The 1981 threat by Libya's leader, Muammar Qaddafi, to assassinate President Reagan may have resulted from Colonel Qaddafi's misreading of American pressures against him, according to top US intelligence experts.
Qaddafi's life and political survival were in no danger from the United States, the experts say. But, they add, a combination of threatening remarks from American officials, the misreporting of secret American attempts to curb Libyan influence in Africa, and an aerial shootout off the Libyan coast between US Navy and Libyan fighters was apparently what caused Qaddafi to threaten Mr. Reagan's life.
The experts, who request anonymity, have no doubt that the threat from Qaddafi was real. They say they now believe that the ''hit teams'' launched by Qaddafi never reached the US. But some of their members were reported to have arrived at undisclosed locations on the North American continent, presumably in Canada or Mexico, late last year.
In the summer of 1981, a series of press reports concerning secret American actions against Libya created a stir in Washington. The problem was that the first reports on the subject seem to have been misinformed.
According to one specialist on the subject who was actively involved at the CIA at the time, the initial leaker may have been a congressman or aide who, unlike some others, had not taken the trouble to get fully briefed.
The reports came at a time when CIA director William J. Casey was under fire from senators because of past business dealings and the controversial appointment of Max Hugel, a businessman with little experience in intelligence matters, to run the CIA's covert operations. The atmosphere was one in which everything Mr. Casey did was questioned.
Newsweek magazine, on Aug. 3, 1981, reported that Mr. Hugel had presented the House Select Committee on Intelligence with a costly and large-scale plan to overthrow Qaddafi. According to Newsweek, committee members thought the plan implied that Qaddafi would be assassinated. The committee supposedly sent a strong letter of protest to Reagan.
But according to a source who was fully informed on the matter, the target of the secret operation was not Libya but ''Libyan influence'' in Mauritius, an island nation of just under a million people located off the southeast coast of Africa. The letter of protest from the committee went not to Reagan but to Casey.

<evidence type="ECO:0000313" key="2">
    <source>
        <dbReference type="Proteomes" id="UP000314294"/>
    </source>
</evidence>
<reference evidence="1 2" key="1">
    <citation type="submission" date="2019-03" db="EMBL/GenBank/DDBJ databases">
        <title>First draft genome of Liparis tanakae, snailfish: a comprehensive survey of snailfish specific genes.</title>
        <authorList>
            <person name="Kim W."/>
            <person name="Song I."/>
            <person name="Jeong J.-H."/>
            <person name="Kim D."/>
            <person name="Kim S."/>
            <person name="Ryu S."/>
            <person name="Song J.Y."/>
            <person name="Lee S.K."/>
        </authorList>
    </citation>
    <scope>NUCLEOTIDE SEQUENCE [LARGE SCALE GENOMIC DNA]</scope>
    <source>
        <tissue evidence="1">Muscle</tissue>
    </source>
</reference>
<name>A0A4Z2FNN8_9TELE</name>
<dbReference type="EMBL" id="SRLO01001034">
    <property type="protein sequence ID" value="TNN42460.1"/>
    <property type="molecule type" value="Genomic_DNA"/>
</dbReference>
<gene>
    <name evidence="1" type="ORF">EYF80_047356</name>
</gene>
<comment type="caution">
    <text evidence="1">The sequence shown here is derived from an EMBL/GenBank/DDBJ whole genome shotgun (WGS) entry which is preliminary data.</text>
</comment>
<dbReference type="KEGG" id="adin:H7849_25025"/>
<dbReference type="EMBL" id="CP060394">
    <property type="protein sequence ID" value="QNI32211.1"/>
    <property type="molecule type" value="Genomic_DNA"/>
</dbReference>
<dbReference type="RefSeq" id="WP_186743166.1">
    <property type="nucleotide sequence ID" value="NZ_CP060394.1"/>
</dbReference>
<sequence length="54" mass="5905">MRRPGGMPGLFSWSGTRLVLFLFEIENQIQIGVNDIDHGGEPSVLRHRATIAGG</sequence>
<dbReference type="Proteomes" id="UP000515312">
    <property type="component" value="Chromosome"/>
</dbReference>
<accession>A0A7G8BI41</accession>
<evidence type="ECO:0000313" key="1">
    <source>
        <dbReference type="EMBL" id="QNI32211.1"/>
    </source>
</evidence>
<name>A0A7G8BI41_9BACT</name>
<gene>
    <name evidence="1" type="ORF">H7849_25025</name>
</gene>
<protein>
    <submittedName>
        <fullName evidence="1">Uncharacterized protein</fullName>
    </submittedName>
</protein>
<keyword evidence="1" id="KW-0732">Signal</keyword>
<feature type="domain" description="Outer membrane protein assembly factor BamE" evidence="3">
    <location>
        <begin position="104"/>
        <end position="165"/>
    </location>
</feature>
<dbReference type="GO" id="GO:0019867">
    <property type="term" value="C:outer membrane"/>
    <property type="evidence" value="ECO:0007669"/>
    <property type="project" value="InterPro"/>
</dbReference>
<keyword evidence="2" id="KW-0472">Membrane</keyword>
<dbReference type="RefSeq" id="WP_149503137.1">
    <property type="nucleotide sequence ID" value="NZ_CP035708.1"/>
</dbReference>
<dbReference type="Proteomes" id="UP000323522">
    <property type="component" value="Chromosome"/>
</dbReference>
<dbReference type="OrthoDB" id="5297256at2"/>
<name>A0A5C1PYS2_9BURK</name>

By this time, however, the public record had become thoroughly muddled. Yet another misinformed source had confused Mauritius with Mauritania, the two names being vaguely similar. That source triggered yet another press report, this one in the Washington Post, saying that the CIA's target was Mauritania, a country located on the northwest coast of Africa. Almost unnoticed, the Wall Street Journal got the Mauritian target right.
The White House denied any plot against Qaddafi. But given the Reagan administration's earlier public and private statements about Qaddafi, not too many people would have been surprised if such a plot had been conceived.
At one point in the spring of last year, for example, then-Secretary of State Alexander M. Haig Jr., in an off-the-record comment in an interview, remarked that Qaddafi was ''a cancer that has to be cut out.'' A reporter for the New York Daily News found out about Mr. Haig's remark and published it.
But, according to one intelligence expert, when administration officials examined the options, they discovered that Qaddafi might well be overthrown some day without any help from the US. They found that dissent was strong in certain sectors in Libya, and that in the Army there were officers who resented being sent off on costly adventures to places such as Chad and Uganda. They also knew that a number of coup attempts had already been attempted against Qaddafi. The administration decided to work to help thwart Qaddafi's designs outside Libya and to raise the cost to Qaddafi of his overseas adventures.
The mix-up in the press over Libya, Mauritania, and Mauritius might have added up to little more than an amusing farce to shake Washington out of its 1981 doldrums. But two professional intelligence analysts say that the misinformed leakers may have created a boomerang problem of mammoth proportions. They suggest that talk within the administration about putting pressure on Qaddafi and the published reports concerning a possible secret plan aimed at overthrowing the Libyan leader, combined with the impact of the US-Libyan air battle over the Gulf of Sidra on Aug. 19, 1981, in which US Navy jets downed two Libyan planes, probably led Qaddafi to threaten Reagan's life. They say that at one point late last year, Qaddafi made statements to the effect that he was out to get Reagan. A defector, who claimed to have been directly familiar with orders given by Qaddafi to assassinate Reagan, was one of the sources of information on this subject.